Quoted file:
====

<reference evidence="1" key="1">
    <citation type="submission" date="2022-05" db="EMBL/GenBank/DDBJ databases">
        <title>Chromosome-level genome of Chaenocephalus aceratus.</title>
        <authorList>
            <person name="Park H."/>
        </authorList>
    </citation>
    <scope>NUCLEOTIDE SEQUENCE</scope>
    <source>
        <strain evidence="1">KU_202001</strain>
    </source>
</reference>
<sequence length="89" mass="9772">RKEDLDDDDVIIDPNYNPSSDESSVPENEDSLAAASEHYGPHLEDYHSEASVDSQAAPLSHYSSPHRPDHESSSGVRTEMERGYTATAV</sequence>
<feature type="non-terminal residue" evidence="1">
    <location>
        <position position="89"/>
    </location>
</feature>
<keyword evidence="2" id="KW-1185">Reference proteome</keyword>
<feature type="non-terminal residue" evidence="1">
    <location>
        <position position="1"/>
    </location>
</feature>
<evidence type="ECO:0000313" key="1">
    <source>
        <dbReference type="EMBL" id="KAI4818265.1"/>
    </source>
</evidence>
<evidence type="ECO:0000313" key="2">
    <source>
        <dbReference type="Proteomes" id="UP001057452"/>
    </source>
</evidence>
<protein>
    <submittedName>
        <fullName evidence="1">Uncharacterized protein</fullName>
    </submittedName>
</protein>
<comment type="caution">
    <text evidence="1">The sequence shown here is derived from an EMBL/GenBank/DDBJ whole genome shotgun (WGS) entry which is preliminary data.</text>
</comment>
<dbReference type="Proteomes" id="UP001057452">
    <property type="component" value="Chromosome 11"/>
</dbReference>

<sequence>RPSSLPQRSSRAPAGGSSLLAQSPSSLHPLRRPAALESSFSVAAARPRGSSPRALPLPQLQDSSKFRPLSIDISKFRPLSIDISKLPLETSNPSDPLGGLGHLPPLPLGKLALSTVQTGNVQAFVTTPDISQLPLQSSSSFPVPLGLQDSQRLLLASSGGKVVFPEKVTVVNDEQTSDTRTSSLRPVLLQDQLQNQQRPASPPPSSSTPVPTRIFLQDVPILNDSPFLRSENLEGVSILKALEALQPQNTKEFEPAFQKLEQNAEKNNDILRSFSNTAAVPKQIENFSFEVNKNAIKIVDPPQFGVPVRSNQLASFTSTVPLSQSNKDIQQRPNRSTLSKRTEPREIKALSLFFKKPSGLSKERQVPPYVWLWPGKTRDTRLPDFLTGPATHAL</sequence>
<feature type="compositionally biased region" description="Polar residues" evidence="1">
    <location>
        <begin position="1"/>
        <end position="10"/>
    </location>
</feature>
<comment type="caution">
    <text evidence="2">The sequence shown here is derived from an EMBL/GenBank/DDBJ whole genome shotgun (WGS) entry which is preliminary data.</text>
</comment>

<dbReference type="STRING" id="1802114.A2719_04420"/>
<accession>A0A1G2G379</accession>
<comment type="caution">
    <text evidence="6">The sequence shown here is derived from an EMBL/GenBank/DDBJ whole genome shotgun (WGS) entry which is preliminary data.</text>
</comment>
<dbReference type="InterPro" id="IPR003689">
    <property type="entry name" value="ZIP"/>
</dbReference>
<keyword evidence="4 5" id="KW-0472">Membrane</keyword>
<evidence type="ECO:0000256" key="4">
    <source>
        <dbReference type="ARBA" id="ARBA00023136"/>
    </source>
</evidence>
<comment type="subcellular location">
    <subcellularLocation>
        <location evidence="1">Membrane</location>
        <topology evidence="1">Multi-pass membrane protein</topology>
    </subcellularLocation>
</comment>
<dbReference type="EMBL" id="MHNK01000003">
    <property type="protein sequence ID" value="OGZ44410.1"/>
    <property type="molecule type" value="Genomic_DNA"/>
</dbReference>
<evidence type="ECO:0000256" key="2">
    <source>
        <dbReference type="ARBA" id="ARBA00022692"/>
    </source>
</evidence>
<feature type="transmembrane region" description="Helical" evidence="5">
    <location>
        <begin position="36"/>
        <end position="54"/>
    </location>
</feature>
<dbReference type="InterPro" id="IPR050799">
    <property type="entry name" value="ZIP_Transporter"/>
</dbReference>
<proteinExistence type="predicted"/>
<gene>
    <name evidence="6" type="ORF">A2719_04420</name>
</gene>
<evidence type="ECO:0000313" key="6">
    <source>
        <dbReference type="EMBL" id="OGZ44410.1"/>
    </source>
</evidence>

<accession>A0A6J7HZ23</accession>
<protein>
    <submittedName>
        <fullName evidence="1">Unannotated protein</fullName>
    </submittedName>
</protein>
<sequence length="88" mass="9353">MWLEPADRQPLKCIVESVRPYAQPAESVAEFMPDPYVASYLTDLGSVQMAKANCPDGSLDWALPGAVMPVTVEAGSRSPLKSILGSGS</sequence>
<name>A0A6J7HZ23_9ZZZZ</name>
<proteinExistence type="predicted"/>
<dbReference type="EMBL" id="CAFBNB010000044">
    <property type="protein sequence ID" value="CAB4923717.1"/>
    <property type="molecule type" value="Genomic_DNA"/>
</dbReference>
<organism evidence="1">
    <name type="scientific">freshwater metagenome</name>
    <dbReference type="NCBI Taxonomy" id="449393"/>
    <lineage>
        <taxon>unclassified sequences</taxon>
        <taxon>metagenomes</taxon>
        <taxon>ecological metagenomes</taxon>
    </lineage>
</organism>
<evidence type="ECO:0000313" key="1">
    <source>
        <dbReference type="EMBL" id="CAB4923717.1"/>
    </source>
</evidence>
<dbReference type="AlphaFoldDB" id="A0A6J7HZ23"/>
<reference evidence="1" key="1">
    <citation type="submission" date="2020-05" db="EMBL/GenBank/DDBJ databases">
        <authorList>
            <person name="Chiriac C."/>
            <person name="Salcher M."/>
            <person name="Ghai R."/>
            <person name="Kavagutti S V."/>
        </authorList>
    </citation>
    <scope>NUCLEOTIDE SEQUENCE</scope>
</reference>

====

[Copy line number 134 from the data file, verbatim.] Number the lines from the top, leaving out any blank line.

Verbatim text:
            <person name="Chiriac C."/>